The Chameleon: An undercover agent gives animal smugglers a run for their money

As a covert federal agent, Ken McCloud helped build cases against animal smugglers.
By John Moir
Sunday, January 23, 2011

Ken McCloud was nervous.

It was late on an August evening, and McCloud had driven to a cinder-block warehouse on an unlit back street in Batesburg, S.C. He took a breath, stepped from the car, and slung over his shoulder a carry-on bag containing $9,000 in $100 bills. He'd slipped an eight-inch knife into the top of his right boot.

McCloud was here on this humid night to meet Johnny Lybrand, a burly, 6-foot-tall suspected animal smuggler. It was just two months past McCloud's 23rd birthday, and he was working his first undercover case for the U.S. Fish and Wildlife Service.

Accompanying McCloud were two backup agents masquerading as his companions. But the mission's success depended on McCloud and his expertise with reptiles.

Lybrand opened the warehouse door, peered suspiciously down the darkened street, then motioned the trio inside. A single bulb illuminated the one-story building. Skulking about the floor were more than 30 American alligators -- at the time an endangered species. Their tails scraped across the bare concrete, and the animals made ominous bellows and rumbling noises.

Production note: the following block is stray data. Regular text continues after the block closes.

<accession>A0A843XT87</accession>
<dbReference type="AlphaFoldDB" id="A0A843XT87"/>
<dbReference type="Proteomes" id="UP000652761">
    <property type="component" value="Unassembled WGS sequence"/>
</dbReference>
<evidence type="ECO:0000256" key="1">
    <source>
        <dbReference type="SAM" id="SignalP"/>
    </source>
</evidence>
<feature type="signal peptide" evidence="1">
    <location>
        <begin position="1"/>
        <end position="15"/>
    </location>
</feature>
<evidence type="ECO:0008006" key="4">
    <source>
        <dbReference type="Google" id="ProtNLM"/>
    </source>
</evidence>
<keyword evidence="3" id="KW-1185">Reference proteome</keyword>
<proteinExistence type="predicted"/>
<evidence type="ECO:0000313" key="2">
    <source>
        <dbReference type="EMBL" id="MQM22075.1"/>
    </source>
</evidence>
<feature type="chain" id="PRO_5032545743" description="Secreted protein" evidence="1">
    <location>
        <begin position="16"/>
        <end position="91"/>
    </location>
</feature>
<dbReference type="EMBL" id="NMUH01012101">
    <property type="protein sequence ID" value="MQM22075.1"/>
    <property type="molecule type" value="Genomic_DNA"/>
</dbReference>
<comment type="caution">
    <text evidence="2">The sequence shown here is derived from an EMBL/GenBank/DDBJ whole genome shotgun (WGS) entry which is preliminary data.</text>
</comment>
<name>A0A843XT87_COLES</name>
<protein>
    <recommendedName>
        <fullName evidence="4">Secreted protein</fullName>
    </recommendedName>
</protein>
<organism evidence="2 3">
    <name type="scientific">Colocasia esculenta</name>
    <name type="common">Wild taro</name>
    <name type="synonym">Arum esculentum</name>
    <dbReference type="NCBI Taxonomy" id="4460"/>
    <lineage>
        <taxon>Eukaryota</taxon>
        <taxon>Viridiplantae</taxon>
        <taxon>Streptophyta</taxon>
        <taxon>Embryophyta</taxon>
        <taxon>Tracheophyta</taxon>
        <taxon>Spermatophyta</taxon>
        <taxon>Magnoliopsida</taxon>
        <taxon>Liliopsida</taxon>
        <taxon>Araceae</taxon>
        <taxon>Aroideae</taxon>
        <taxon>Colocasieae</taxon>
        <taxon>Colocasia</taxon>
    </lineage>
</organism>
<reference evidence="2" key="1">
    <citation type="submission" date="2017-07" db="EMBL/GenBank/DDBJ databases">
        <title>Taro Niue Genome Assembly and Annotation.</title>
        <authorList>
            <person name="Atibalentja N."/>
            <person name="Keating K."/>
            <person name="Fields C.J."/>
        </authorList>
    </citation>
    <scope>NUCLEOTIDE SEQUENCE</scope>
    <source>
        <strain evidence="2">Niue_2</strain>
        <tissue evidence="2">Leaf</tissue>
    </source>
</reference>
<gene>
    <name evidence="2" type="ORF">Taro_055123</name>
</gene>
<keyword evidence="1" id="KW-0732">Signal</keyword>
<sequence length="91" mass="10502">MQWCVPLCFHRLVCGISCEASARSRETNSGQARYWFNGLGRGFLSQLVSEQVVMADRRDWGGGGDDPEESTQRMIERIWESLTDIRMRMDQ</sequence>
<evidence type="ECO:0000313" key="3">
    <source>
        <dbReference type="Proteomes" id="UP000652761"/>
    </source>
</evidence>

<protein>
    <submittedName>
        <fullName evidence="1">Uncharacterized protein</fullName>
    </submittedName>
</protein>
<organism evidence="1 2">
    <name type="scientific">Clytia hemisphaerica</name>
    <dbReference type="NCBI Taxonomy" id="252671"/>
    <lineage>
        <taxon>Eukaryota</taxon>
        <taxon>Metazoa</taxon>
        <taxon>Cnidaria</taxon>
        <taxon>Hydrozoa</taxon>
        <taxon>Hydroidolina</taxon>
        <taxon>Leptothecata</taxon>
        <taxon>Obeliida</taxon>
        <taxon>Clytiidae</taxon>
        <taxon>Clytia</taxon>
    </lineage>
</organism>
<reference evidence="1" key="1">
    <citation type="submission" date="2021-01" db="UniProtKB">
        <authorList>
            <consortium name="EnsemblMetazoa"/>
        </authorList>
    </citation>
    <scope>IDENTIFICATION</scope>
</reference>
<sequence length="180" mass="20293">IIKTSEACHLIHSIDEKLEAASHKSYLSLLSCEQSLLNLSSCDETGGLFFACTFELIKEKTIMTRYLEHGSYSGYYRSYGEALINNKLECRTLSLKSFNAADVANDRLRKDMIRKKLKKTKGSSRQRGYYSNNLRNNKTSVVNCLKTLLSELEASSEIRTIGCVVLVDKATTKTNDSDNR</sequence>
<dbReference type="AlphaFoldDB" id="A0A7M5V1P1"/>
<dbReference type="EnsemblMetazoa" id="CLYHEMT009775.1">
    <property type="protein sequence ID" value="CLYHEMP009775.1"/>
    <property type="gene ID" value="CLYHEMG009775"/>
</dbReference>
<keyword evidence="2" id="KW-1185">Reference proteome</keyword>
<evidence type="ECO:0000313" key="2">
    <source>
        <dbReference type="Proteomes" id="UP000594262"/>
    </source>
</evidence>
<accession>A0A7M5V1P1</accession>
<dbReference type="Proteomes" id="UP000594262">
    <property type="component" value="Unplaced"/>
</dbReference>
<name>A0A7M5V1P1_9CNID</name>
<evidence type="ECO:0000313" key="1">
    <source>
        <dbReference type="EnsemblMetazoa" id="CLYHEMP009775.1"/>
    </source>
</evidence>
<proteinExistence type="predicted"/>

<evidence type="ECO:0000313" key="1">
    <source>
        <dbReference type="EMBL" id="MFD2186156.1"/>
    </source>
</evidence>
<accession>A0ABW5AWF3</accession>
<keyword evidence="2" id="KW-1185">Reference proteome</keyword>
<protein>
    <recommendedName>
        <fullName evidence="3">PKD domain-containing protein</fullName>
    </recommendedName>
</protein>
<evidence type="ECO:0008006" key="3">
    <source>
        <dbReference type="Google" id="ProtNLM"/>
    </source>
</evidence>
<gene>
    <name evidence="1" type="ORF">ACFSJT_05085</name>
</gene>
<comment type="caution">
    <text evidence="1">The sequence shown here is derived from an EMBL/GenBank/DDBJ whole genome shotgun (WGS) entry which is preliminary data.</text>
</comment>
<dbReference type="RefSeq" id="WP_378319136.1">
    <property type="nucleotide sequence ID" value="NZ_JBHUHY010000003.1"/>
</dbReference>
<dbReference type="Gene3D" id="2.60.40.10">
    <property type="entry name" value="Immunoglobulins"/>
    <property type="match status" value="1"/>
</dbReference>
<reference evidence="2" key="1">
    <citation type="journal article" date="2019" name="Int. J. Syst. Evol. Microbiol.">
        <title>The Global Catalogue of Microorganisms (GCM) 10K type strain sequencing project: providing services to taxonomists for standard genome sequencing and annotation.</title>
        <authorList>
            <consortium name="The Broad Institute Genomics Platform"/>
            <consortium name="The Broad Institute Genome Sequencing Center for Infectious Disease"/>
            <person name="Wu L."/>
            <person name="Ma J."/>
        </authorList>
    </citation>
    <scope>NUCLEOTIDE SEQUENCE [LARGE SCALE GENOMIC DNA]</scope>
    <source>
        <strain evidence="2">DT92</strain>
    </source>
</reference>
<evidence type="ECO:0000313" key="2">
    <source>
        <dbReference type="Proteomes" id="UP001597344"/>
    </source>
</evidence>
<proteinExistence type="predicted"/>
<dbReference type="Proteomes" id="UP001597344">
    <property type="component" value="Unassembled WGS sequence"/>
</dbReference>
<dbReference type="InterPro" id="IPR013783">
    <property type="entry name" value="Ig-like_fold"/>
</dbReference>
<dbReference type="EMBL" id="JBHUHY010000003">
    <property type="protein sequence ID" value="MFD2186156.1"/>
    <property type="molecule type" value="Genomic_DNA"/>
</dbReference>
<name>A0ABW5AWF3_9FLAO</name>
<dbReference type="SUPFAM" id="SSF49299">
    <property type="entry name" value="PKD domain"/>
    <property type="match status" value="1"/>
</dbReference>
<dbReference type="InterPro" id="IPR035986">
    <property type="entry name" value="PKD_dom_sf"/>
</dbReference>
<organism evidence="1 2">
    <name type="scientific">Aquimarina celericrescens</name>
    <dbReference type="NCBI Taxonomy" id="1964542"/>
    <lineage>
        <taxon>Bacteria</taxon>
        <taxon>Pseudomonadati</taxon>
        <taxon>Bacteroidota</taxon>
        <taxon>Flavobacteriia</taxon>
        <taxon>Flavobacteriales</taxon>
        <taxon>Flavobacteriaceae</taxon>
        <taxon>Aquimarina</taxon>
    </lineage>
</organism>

The other two agents recoiled at the sight, but McCloud, who had spent most of his life around reptiles, waded right in. He moved a 6-foot-long gator aside with his boot and joined Lybrand at a battered wooden desk, the building's sole piece of furniture.

McCloud was blond, slender, amiable and quick on his feet. A scar from a rattlesnake bite creased the tip of his right index finger. He had introduced himself to Lybrand as Ken Simmons, a college zoology major who wanted to make extra money trading endangered animals.

Nevertheless, Lybrand remained wary. Using Latin species names, he peppered McCloud with questions about reptiles. McCloud answered with ease.

When McCloud agreed to a price, Lybrand became more agitated. He pulled open the bottom desk drawer and withdrew a silver revolver, thrusting the gun in McCloud's face and demanding to know if he was a game ranger.

McCloud leaned forward and spoke firmly. "How do I know that you aren't a game ranger? How do I know that you aren't setting me up? This is your place, not mine."

Both men stared at each other for a moment, then Lybrand put the revolver aside. McCloud's reaction struck the right note; from then on, he and Johnny Lybrand got along just fine.

McCloud peeled off some hundreds and purchased eight juvenile gators. He and Lybrand shook hands amid promises of future deals. They wrapped the gators' heads with burlap bags to keep them calm, and "Ken Simmons" and his two friends drove away with the trunk of their rental car packed with reptiles.

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